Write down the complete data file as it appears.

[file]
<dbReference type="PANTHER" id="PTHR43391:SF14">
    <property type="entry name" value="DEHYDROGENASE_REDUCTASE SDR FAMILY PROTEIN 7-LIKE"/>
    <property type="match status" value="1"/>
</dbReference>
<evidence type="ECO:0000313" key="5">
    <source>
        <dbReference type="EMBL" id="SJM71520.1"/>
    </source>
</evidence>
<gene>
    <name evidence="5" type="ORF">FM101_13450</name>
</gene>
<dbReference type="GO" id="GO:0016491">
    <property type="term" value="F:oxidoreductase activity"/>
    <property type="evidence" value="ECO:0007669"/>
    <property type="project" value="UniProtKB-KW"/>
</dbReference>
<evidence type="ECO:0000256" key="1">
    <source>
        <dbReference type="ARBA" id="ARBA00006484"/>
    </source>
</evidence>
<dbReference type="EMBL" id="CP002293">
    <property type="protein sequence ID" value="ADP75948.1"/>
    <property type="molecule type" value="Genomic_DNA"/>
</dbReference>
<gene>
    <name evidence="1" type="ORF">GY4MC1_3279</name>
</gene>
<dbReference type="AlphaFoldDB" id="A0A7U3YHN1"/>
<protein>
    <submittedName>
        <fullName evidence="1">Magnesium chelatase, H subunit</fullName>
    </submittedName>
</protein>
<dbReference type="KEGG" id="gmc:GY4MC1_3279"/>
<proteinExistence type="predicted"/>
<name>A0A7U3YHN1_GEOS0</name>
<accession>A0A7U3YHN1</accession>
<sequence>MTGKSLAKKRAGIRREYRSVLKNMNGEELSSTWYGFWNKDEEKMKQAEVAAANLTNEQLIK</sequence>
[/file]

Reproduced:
<dbReference type="PANTHER" id="PTHR43391:SF14">
    <property type="entry name" value="DEHYDROGENASE_REDUCTASE SDR FAMILY PROTEIN 7-LIKE"/>
    <property type="match status" value="1"/>
</dbReference>
<evidence type="ECO:0000313" key="5">
    <source>
        <dbReference type="EMBL" id="SJM71520.1"/>
    </source>
</evidence>
<gene>
    <name evidence="5" type="ORF">FM101_13450</name>
</gene>
<dbReference type="GO" id="GO:0016491">
    <property type="term" value="F:oxidoreductase activity"/>
    <property type="evidence" value="ECO:0007669"/>
    <property type="project" value="UniProtKB-KW"/>
</dbReference>
<evidence type="ECO:0000256" key="1">
    <source>
        <dbReference type="ARBA" id="ARBA00006484"/>
    </source>
</evidence>
<dbReference type="EMBL" id="CP002293">
    <property type="protein sequence ID" value="ADP75948.1"/>
    <property type="molecule type" value="Genomic_DNA"/>
</dbReference>
<gene>
    <name evidence="1" type="ORF">GY4MC1_3279</name>
</gene>
<dbReference type="AlphaFoldDB" id="A0A7U3YHN1"/>
<protein>
    <submittedName>
        <fullName evidence="1">Magnesium chelatase, H subunit</fullName>
    </submittedName>
</protein>
<dbReference type="KEGG" id="gmc:GY4MC1_3279"/>
<proteinExistence type="predicted"/>
<name>A0A7U3YHN1_GEOS0</name>
<accession>A0A7U3YHN1</accession>
<sequence>MTGKSLAKKRAGIRREYRSVLKNMNGEELSSTWYGFWNKDEEKMKQAEVAAANLTNEQLIK</sequence>